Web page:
The following are the results of ADHD assessments of two children (their names were removed for privacy); one male, one female. This shows you what goes into a cognitive/behavioral assessment by a psychiatrist, and how the information obtained from the assessment can be used to learn your child's areas of strengths and weaknesses.
Subject is a young female who was referred for an assessment due to concerns for a possible Attention-Deficit/Hyperactivity Disorder (ADHD). This evaluation consisted of interviews, behavioral observations, behavioral rating scales, cognitive testing, and a test of sustained attention. Subject demonstrated strengths with her visual spatial and fluid reasoning skills, with her Visual Spatial Index and Fluid Reasoning Index (problem solving/puzzles) falling within the Very High range. Results of a computerized continuous performance test indicated several atypical scores; however, it should be noted that she was significantly disengaged from this task. Parents indicate mild levels of inattentive symptoms, as well as hyperactive/impulsive symptoms. Teacher ratings were not elevated; however, the patient's teacher indicated that she can be easily distracted and chatty. Taken together, the results of this evaluation support a diagnosis of Attention-Deficit/Hyperactivity Disorder with both inattentive and hyperactive/impulsive.
Subject is a young male who was referred for an assessment due to concerns for a possible Attention-Deficit/Hyperactivity Disorder (ADHD). This evaluation consisted of interviews, behavioral rating scales, cognitive testing, and a computerized test of sustained attention; however, this latter measure was indicated as invalid due to concerns about effort/engagement. Subject demonstrated strengths on tasks assessing visual spatial skills (High Average range), and on tasks assessing processing speed (Very Superior range). Rating scale and interview data indicated clinically significant levels of both inattentive and hyperactive/impulsive symptoms. Taken together, data support a diagnosis of Attention Deficit Hyperactivity Disorder with the presence of both inattention and hyperactive/impulsive symptoms.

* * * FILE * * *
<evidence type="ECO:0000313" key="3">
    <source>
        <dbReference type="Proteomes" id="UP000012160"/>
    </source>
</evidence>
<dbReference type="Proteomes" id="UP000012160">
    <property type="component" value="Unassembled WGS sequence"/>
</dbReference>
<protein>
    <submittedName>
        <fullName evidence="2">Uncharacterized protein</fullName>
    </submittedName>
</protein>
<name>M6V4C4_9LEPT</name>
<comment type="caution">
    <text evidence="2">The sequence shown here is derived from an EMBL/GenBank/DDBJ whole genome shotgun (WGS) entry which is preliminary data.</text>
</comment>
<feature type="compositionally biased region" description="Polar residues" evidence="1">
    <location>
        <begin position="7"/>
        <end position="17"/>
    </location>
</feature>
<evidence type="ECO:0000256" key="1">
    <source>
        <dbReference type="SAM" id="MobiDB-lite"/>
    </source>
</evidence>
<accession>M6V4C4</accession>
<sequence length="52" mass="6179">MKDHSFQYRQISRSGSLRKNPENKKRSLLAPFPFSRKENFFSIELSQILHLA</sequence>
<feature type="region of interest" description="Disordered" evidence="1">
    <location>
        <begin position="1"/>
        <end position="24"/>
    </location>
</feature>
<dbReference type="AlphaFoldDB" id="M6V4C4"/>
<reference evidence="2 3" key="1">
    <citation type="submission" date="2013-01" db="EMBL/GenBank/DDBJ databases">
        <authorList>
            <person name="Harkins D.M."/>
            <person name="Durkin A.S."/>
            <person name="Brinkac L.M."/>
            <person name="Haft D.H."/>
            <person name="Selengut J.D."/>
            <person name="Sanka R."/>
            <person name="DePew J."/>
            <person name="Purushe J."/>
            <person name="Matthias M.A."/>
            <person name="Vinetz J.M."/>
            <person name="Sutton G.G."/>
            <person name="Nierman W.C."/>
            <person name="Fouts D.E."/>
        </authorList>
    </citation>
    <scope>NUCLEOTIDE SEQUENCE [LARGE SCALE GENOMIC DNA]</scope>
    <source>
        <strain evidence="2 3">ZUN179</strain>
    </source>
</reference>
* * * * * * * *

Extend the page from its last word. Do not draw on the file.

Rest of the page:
This information is extremely helpful because not only does it help the psychiatrist with their diagnoses, it sheds light on their innate learning style. For example, both the female and male student in this example scored in the very high range for visual spatial and fluid reasoning (constructing designs and puzzles under a time constraint). This indicates they are very visual and hands-on learners with an apt for problem solving/puzzles/spatial awareness). The male's assessment also indicated he fell into the "Very Superior" percentile range for processing speed (pattern recognition and new information processing).
This information can be useful for the parent and school guidance counselor in developing an IEP or 504 plan with the school. Note that neither student is cognitively delayed, both had composite IQs that were in the Very High range of Wechsler Preschool and Primary Scale of Intelligence - Fourth Edition (WPPSI-IV), however; both were unable to complete the portion of the assessment that measures the ability to sustain attention (which contributed to the inattentive portion of their combined ADHD diagnoses). Additionally, the psychiatrist reported to the parent that both students were unable to sit still during the assessment and complained of some of the questions being "too hard" or "too boring."